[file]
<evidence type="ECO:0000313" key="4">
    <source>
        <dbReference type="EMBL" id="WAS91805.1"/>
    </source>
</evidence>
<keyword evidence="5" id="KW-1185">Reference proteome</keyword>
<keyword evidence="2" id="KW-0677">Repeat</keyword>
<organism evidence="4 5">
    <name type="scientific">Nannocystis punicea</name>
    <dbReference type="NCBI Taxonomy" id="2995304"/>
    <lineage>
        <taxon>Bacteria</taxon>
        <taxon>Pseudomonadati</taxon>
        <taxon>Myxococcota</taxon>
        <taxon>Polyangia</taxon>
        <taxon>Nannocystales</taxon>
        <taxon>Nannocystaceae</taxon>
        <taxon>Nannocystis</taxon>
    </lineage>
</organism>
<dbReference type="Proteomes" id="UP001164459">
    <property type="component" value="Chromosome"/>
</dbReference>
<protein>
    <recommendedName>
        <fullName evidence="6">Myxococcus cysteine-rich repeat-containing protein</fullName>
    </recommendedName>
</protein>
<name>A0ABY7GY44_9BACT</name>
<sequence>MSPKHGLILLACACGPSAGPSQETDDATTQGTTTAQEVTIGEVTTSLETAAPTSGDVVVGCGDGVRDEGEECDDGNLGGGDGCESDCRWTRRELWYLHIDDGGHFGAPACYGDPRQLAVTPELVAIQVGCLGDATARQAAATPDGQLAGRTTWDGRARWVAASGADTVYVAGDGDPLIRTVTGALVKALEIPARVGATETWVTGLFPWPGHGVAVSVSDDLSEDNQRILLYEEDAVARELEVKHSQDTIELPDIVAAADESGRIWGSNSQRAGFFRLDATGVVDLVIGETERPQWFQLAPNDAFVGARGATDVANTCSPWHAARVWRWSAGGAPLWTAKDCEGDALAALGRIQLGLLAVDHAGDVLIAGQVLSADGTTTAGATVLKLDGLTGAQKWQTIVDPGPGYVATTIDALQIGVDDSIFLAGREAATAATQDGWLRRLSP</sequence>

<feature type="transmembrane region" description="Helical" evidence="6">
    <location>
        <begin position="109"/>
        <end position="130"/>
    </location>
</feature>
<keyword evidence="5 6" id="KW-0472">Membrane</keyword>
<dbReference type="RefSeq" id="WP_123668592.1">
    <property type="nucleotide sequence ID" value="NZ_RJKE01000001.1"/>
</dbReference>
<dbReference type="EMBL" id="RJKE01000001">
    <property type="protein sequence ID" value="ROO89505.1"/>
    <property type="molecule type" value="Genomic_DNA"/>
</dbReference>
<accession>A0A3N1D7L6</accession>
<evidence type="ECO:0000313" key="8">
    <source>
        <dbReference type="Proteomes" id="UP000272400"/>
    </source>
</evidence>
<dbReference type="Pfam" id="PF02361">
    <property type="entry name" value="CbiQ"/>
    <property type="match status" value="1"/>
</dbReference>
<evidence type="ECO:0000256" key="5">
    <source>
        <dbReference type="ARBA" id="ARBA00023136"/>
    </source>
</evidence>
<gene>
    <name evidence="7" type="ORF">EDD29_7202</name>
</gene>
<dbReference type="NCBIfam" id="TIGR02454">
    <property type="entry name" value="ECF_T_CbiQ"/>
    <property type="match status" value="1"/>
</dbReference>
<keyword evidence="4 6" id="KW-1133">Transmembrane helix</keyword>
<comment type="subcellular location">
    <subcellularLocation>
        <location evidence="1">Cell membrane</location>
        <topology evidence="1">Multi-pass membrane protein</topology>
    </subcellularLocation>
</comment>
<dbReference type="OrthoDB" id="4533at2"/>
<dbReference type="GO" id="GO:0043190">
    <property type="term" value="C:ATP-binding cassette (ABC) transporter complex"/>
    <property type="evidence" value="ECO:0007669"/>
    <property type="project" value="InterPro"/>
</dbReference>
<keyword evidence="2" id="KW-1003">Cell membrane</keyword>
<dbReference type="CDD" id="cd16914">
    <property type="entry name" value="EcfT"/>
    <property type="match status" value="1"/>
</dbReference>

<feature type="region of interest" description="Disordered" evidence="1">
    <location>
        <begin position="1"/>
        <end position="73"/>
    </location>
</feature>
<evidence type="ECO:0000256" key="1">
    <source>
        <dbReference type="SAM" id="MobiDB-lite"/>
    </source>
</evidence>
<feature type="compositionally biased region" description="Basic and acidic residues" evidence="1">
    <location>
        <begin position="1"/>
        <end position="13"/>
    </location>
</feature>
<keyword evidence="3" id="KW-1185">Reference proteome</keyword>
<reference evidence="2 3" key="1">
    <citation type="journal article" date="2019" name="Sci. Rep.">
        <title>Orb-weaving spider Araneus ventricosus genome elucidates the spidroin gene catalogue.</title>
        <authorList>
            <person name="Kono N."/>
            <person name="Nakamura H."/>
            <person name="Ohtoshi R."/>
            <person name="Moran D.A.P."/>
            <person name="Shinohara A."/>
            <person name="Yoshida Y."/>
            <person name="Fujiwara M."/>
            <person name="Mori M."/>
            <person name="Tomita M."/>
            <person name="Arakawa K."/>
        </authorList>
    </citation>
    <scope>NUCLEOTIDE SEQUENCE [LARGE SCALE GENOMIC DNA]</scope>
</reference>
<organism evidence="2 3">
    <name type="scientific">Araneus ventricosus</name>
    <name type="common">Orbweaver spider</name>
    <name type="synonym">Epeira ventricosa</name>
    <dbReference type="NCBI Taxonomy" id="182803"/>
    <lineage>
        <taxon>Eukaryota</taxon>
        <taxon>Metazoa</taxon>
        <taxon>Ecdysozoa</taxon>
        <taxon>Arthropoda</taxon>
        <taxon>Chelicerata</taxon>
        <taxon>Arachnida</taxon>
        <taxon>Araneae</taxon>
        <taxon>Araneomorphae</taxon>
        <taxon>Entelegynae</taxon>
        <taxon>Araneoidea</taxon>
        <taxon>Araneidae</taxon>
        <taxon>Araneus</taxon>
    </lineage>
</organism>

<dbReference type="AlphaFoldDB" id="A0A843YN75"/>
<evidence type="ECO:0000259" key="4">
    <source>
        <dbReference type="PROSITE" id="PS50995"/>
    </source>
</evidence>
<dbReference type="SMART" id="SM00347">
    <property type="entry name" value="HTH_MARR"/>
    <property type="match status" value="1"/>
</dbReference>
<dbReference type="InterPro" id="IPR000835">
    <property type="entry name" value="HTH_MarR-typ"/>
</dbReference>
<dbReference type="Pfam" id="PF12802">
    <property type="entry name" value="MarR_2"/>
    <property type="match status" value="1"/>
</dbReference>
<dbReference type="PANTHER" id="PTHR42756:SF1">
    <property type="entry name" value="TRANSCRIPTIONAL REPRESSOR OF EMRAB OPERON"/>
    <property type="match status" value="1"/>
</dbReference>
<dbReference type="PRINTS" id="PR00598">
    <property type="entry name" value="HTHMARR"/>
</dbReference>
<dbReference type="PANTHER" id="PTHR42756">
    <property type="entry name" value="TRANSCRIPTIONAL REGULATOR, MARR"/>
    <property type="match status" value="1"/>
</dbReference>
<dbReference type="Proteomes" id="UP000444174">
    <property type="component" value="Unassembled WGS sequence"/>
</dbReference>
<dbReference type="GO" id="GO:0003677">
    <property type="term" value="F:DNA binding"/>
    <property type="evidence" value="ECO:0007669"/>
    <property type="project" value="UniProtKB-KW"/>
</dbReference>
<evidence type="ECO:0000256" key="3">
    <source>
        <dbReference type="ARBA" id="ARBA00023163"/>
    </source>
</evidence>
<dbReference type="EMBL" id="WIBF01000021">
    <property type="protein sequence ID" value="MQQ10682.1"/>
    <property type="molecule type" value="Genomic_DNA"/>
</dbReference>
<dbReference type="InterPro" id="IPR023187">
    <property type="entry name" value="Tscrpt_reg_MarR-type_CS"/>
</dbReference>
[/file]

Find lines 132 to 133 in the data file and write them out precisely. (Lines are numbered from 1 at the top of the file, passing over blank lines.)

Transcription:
        <taxon>Arachnida</taxon>
        <taxon>Araneae</taxon>